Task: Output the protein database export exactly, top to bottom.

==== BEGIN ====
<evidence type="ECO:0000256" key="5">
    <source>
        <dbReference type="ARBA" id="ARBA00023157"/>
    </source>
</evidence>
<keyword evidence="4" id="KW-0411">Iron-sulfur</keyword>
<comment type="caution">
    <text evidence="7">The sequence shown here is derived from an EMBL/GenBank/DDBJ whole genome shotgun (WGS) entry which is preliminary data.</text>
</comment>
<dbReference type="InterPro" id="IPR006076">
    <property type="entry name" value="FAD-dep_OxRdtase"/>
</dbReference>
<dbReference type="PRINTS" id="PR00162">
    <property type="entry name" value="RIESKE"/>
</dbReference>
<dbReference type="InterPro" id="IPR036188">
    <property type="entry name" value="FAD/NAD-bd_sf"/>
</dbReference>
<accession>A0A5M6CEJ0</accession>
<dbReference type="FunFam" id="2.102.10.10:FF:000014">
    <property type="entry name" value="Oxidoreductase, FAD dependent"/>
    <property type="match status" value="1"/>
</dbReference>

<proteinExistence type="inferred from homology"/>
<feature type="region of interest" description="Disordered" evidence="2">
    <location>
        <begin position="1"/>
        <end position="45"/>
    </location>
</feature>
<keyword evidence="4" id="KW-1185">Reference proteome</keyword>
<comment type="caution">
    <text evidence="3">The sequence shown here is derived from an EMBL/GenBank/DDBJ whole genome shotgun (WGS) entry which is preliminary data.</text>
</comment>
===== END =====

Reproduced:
<evidence type="ECO:0000256" key="5">
    <source>
        <dbReference type="ARBA" id="ARBA00023157"/>
    </source>
</evidence>
<keyword evidence="4" id="KW-0411">Iron-sulfur</keyword>
<comment type="caution">
    <text evidence="7">The sequence shown here is derived from an EMBL/GenBank/DDBJ whole genome shotgun (WGS) entry which is preliminary data.</text>
</comment>
<dbReference type="InterPro" id="IPR006076">
    <property type="entry name" value="FAD-dep_OxRdtase"/>
</dbReference>
<dbReference type="PRINTS" id="PR00162">
    <property type="entry name" value="RIESKE"/>
</dbReference>
<dbReference type="InterPro" id="IPR036188">
    <property type="entry name" value="FAD/NAD-bd_sf"/>
</dbReference>
<accession>A0A5M6CEJ0</accession>
<dbReference type="FunFam" id="2.102.10.10:FF:000014">
    <property type="entry name" value="Oxidoreductase, FAD dependent"/>
    <property type="match status" value="1"/>
</dbReference>

<proteinExistence type="inferred from homology"/>
<feature type="region of interest" description="Disordered" evidence="2">
    <location>
        <begin position="1"/>
        <end position="45"/>
    </location>
</feature>
<keyword evidence="4" id="KW-1185">Reference proteome</keyword>
<comment type="caution">
    <text evidence="3">The sequence shown here is derived from an EMBL/GenBank/DDBJ whole genome shotgun (WGS) entry which is preliminary data.</text>
</comment>